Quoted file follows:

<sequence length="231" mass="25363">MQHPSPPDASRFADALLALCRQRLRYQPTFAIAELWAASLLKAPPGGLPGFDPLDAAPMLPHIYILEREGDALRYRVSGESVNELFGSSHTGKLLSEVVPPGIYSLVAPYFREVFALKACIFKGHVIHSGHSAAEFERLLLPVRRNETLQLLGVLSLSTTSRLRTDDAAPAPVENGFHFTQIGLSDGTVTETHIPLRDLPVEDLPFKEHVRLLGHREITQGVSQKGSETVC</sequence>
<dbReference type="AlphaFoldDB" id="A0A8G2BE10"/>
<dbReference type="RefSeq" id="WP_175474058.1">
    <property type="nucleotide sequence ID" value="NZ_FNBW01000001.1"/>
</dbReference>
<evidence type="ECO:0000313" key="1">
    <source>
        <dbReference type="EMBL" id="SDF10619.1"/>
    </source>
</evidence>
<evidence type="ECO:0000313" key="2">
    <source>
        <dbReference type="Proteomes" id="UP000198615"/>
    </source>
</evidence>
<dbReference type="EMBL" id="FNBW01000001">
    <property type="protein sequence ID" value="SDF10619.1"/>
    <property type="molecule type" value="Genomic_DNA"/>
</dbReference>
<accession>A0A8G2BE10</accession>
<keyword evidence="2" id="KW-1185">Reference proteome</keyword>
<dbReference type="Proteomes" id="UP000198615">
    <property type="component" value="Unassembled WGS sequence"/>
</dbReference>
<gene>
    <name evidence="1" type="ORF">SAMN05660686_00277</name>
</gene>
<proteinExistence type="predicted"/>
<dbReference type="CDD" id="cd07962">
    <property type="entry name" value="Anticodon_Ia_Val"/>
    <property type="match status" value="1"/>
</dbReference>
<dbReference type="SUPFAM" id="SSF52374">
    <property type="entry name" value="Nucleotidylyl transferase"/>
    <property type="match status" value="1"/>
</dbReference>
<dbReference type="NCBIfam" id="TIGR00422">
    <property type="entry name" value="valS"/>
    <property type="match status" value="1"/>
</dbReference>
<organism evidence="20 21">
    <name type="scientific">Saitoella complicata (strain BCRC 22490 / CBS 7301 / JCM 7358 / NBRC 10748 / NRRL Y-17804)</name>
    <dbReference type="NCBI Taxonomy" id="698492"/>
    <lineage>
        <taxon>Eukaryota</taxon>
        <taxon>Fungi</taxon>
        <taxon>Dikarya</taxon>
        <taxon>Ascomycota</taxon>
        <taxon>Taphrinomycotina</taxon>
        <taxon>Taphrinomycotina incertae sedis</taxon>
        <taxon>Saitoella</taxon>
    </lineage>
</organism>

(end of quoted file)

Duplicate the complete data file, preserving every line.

<sequence length="231" mass="25363">MQHPSPPDASRFADALLALCRQRLRYQPTFAIAELWAASLLKAPPGGLPGFDPLDAAPMLPHIYILEREGDALRYRVSGESVNELFGSSHTGKLLSEVVPPGIYSLVAPYFREVFALKACIFKGHVIHSGHSAAEFERLLLPVRRNETLQLLGVLSLSTTSRLRTDDAAPAPVENGFHFTQIGLSDGTVTETHIPLRDLPVEDLPFKEHVRLLGHREITQGVSQKGSETVC</sequence>
<dbReference type="AlphaFoldDB" id="A0A8G2BE10"/>
<dbReference type="RefSeq" id="WP_175474058.1">
    <property type="nucleotide sequence ID" value="NZ_FNBW01000001.1"/>
</dbReference>
<evidence type="ECO:0000313" key="1">
    <source>
        <dbReference type="EMBL" id="SDF10619.1"/>
    </source>
</evidence>
<evidence type="ECO:0000313" key="2">
    <source>
        <dbReference type="Proteomes" id="UP000198615"/>
    </source>
</evidence>
<dbReference type="EMBL" id="FNBW01000001">
    <property type="protein sequence ID" value="SDF10619.1"/>
    <property type="molecule type" value="Genomic_DNA"/>
</dbReference>
<accession>A0A8G2BE10</accession>
<keyword evidence="2" id="KW-1185">Reference proteome</keyword>
<dbReference type="Proteomes" id="UP000198615">
    <property type="component" value="Unassembled WGS sequence"/>
</dbReference>
<gene>
    <name evidence="1" type="ORF">SAMN05660686_00277</name>
</gene>
<proteinExistence type="predicted"/>
<dbReference type="CDD" id="cd07962">
    <property type="entry name" value="Anticodon_Ia_Val"/>
    <property type="match status" value="1"/>
</dbReference>
<dbReference type="SUPFAM" id="SSF52374">
    <property type="entry name" value="Nucleotidylyl transferase"/>
    <property type="match status" value="1"/>
</dbReference>
<dbReference type="NCBIfam" id="TIGR00422">
    <property type="entry name" value="valS"/>
    <property type="match status" value="1"/>
</dbReference>
<organism evidence="20 21">
    <name type="scientific">Saitoella complicata (strain BCRC 22490 / CBS 7301 / JCM 7358 / NBRC 10748 / NRRL Y-17804)</name>
    <dbReference type="NCBI Taxonomy" id="698492"/>
    <lineage>
        <taxon>Eukaryota</taxon>
        <taxon>Fungi</taxon>
        <taxon>Dikarya</taxon>
        <taxon>Ascomycota</taxon>
        <taxon>Taphrinomycotina</taxon>
        <taxon>Taphrinomycotina incertae sedis</taxon>
        <taxon>Saitoella</taxon>
    </lineage>
</organism>